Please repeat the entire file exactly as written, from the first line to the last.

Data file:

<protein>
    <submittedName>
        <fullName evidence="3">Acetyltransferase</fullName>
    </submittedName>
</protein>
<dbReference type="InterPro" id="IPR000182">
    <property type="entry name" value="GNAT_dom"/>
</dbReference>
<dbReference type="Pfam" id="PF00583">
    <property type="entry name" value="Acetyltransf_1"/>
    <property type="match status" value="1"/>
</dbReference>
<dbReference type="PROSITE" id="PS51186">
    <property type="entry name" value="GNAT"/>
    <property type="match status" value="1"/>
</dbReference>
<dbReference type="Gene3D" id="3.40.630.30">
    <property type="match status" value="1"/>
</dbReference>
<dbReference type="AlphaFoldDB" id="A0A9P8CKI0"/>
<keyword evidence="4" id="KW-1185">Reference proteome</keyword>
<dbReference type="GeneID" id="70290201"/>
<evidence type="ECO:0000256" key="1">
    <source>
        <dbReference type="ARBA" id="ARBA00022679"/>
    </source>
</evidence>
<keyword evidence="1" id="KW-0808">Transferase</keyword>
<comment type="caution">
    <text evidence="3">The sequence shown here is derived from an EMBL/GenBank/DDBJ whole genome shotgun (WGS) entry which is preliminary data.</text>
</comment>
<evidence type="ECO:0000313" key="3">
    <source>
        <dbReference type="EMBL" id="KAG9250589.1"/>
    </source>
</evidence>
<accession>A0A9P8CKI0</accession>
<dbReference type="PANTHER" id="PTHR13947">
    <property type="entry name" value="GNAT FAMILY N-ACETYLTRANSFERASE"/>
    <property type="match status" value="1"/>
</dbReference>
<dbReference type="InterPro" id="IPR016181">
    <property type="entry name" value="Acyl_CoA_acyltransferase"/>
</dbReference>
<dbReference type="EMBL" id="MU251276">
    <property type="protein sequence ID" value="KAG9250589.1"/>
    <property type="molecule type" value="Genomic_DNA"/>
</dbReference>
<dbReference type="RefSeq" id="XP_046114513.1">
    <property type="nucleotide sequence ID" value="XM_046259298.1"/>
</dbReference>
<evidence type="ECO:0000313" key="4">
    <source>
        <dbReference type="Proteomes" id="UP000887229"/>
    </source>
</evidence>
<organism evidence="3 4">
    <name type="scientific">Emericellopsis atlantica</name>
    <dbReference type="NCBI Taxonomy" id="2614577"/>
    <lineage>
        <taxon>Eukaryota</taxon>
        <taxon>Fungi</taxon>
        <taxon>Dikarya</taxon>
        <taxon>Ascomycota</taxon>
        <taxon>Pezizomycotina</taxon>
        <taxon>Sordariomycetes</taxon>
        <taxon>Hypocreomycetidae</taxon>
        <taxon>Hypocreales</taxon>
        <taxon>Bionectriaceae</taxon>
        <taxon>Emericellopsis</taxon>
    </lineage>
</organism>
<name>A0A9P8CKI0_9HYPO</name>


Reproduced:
<protein>
    <submittedName>
        <fullName evidence="3">Acetyltransferase</fullName>
    </submittedName>
</protein>
<dbReference type="InterPro" id="IPR000182">
    <property type="entry name" value="GNAT_dom"/>
</dbReference>
<dbReference type="Pfam" id="PF00583">
    <property type="entry name" value="Acetyltransf_1"/>
    <property type="match status" value="1"/>
</dbReference>
<dbReference type="PROSITE" id="PS51186">
    <property type="entry name" value="GNAT"/>
    <property type="match status" value="1"/>
</dbReference>
<dbReference type="Gene3D" id="3.40.630.30">
    <property type="match status" value="1"/>
</dbReference>
<dbReference type="AlphaFoldDB" id="A0A9P8CKI0"/>
<keyword evidence="4" id="KW-1185">Reference proteome</keyword>
<dbReference type="GeneID" id="70290201"/>
<evidence type="ECO:0000256" key="1">
    <source>
        <dbReference type="ARBA" id="ARBA00022679"/>
    </source>
</evidence>
<keyword evidence="1" id="KW-0808">Transferase</keyword>
<comment type="caution">
    <text evidence="3">The sequence shown here is derived from an EMBL/GenBank/DDBJ whole genome shotgun (WGS) entry which is preliminary data.</text>
</comment>
<evidence type="ECO:0000313" key="3">
    <source>
        <dbReference type="EMBL" id="KAG9250589.1"/>
    </source>
</evidence>
<accession>A0A9P8CKI0</accession>
<dbReference type="PANTHER" id="PTHR13947">
    <property type="entry name" value="GNAT FAMILY N-ACETYLTRANSFERASE"/>
    <property type="match status" value="1"/>
</dbReference>
<dbReference type="InterPro" id="IPR016181">
    <property type="entry name" value="Acyl_CoA_acyltransferase"/>
</dbReference>
<dbReference type="EMBL" id="MU251276">
    <property type="protein sequence ID" value="KAG9250589.1"/>
    <property type="molecule type" value="Genomic_DNA"/>
</dbReference>
<dbReference type="RefSeq" id="XP_046114513.1">
    <property type="nucleotide sequence ID" value="XM_046259298.1"/>
</dbReference>
<evidence type="ECO:0000313" key="4">
    <source>
        <dbReference type="Proteomes" id="UP000887229"/>
    </source>
</evidence>
<organism evidence="3 4">
    <name type="scientific">Emericellopsis atlantica</name>
    <dbReference type="NCBI Taxonomy" id="2614577"/>
    <lineage>
        <taxon>Eukaryota</taxon>
        <taxon>Fungi</taxon>
        <taxon>Dikarya</taxon>
        <taxon>Ascomycota</taxon>
        <taxon>Pezizomycotina</taxon>
        <taxon>Sordariomycetes</taxon>
        <taxon>Hypocreomycetidae</taxon>
        <taxon>Hypocreales</taxon>
        <taxon>Bionectriaceae</taxon>
        <taxon>Emericellopsis</taxon>
    </lineage>
</organism>
<name>A0A9P8CKI0_9HYPO</name>